WASHINGTON (Reuters) - Global markets “have gone too far” and investors should not overreact, the White House’s top economic adviser said on Friday as a massive sell-off continued amid fears the coronavirus epidemic could spiral into a pandemic.
White House economic adviser Larry Kudlow, speaking to reporters at the White House, said markets may continue to get worse but that the Trump administration was not planning to take any “precipitous” policy actions regarding the U.S. economy right now.
The White House would also continue to work with Congress to take any necessary actions, he added in a separate interview on Fox Business Network.
Investor panic over the outbreak sent world share markets down for the fifth straight day. All the major U.S. stock indexes were down again sharply as of midmorning trading, while a rush to safe assets deepened an inversion of the U.S. Treasury yield curve, a classic recession signal.
Trump and his administration have been under pressure this week amid growing unease in the markets and in the country as the United States reported its first possible community-spread case of the disease, which has expanded to numerous countries beyond China where it first emerged.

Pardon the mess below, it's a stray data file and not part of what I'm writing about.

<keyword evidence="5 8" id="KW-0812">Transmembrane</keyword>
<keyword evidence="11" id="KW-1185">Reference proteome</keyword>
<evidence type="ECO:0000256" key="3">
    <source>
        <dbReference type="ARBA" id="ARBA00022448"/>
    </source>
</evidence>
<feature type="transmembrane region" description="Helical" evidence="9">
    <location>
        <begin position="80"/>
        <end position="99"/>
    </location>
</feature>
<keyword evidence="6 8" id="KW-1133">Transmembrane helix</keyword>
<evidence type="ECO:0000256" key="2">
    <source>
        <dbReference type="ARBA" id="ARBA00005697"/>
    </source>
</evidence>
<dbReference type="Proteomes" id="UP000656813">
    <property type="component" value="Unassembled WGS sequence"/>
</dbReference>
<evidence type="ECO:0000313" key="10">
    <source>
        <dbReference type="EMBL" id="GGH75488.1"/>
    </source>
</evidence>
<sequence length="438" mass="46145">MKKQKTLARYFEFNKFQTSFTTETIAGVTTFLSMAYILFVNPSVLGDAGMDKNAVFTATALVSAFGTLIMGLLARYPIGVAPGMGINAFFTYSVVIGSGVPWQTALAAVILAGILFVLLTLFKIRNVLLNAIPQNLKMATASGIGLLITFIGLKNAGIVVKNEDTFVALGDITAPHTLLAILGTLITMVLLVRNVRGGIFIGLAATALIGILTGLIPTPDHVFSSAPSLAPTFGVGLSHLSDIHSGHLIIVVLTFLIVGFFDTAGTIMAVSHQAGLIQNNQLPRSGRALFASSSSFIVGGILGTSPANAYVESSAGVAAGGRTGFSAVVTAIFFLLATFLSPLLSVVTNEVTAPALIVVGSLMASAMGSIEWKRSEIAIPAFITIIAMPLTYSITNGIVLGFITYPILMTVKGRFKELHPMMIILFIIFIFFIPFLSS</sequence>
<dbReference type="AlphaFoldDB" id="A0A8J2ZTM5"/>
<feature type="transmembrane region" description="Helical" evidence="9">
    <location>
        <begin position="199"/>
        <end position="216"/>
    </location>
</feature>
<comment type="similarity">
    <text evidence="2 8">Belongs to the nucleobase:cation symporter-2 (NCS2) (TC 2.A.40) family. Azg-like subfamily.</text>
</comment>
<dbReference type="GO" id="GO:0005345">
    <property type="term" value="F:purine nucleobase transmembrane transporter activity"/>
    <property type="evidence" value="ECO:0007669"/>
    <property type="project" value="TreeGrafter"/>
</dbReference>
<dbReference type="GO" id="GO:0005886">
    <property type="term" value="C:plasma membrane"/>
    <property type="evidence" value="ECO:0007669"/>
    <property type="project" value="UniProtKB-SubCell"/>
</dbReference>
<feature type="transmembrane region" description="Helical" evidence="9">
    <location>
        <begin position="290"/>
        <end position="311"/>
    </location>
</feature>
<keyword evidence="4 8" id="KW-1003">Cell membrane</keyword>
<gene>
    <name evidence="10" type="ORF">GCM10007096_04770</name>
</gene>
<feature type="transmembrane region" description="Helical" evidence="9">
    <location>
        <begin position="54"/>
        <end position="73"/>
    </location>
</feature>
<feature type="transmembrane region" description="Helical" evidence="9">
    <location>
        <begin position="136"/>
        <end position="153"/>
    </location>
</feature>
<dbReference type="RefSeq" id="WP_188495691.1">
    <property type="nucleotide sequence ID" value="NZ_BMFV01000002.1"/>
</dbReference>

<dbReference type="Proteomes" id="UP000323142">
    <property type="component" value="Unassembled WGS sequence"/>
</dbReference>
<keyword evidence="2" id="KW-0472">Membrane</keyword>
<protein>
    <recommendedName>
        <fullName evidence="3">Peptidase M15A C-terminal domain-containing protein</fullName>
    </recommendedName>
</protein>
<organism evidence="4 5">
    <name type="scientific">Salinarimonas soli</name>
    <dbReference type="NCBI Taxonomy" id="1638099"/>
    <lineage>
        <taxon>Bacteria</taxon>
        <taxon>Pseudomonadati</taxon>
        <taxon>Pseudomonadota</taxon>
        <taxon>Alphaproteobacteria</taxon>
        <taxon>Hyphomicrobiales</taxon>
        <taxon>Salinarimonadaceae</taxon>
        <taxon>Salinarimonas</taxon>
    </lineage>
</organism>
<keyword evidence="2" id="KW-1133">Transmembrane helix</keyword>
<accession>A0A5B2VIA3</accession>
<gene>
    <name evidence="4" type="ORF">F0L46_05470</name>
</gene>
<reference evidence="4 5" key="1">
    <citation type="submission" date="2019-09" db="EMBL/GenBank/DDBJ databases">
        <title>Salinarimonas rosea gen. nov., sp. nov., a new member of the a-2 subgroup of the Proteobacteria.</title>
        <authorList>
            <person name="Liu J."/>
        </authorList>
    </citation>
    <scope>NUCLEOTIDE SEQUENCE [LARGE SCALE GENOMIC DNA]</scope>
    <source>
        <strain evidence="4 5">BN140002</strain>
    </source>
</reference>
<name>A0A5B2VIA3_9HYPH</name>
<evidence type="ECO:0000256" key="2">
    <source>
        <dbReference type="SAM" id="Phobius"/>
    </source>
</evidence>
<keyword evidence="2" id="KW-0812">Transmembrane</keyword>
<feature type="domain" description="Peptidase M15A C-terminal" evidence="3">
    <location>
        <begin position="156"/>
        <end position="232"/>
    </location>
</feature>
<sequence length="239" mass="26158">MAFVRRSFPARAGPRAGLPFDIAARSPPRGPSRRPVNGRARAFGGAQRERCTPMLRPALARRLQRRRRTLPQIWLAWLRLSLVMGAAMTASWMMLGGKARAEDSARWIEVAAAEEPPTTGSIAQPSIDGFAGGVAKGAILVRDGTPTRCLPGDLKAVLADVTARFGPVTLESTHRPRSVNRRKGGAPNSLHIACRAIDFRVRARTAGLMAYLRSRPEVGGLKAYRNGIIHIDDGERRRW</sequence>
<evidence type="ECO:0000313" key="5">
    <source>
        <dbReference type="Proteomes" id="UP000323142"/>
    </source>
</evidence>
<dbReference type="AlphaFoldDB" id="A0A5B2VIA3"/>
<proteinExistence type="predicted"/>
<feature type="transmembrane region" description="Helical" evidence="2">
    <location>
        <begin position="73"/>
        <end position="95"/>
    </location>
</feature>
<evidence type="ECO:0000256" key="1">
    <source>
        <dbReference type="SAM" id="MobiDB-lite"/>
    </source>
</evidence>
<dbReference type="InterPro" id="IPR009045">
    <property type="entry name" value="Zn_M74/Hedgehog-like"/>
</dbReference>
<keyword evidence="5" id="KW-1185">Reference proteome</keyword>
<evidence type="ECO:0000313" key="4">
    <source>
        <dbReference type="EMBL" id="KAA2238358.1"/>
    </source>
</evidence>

The Republican president, who is seeking re-election in the November presidential election, has staked his presidency in large part on the strength of the nation’s economy.
“We just think the economy is sound so therefore I just don’t think that this short-term stock-market plunge is going to have any long-term effect,” Kudlow told reporters, adding that he thought Trump’s response to the coronavirus could boost his bid for a second White House term.
Democrats and other critics have raised questions about the administration’s response and how well-prepared it is to manage an outbreak.
The number of additional coronavirus cases in the United States is likely to increase but that does not mean they will “skyrocket” in North America, Kudlow told Fox Business Network.
While there are not currently U.S. supply chain problems that does not mean they will not surface, he added. Late Thursday night, the U.S. Food and Drug Administration announced the country’s first coronavirus-related drug shortage.
Reporting by Nandita Bose and Makini Brice; Writing by Susan Heavey; Editing by Chizu Nomiyama and Frances Kerry